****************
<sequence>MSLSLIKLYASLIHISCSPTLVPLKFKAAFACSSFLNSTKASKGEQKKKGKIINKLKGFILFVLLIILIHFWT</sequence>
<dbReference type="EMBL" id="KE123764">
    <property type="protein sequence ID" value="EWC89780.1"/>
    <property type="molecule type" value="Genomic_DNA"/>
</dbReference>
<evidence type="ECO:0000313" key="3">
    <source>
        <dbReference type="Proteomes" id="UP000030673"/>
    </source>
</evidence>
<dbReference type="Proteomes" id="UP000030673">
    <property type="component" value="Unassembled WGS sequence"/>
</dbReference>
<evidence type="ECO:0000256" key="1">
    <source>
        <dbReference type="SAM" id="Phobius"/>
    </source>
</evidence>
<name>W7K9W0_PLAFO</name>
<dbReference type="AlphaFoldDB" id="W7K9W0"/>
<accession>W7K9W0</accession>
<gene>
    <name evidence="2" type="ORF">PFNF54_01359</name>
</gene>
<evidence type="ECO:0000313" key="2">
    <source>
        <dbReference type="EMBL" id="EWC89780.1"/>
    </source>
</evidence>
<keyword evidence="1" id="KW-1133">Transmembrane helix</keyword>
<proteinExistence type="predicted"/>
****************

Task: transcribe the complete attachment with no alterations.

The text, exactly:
<sequence>MSLSLIKLYASLIHISCSPTLVPLKFKAAFACSSFLNSTKASKGEQKKKGKIINKLKGFILFVLLIILIHFWT</sequence>
<dbReference type="EMBL" id="KE123764">
    <property type="protein sequence ID" value="EWC89780.1"/>
    <property type="molecule type" value="Genomic_DNA"/>
</dbReference>
<evidence type="ECO:0000313" key="3">
    <source>
        <dbReference type="Proteomes" id="UP000030673"/>
    </source>
</evidence>
<dbReference type="Proteomes" id="UP000030673">
    <property type="component" value="Unassembled WGS sequence"/>
</dbReference>
<evidence type="ECO:0000256" key="1">
    <source>
        <dbReference type="SAM" id="Phobius"/>
    </source>
</evidence>
<name>W7K9W0_PLAFO</name>
<dbReference type="AlphaFoldDB" id="W7K9W0"/>
<accession>W7K9W0</accession>
<gene>
    <name evidence="2" type="ORF">PFNF54_01359</name>
</gene>
<evidence type="ECO:0000313" key="2">
    <source>
        <dbReference type="EMBL" id="EWC89780.1"/>
    </source>
</evidence>
<keyword evidence="1" id="KW-1133">Transmembrane helix</keyword>
<proteinExistence type="predicted"/>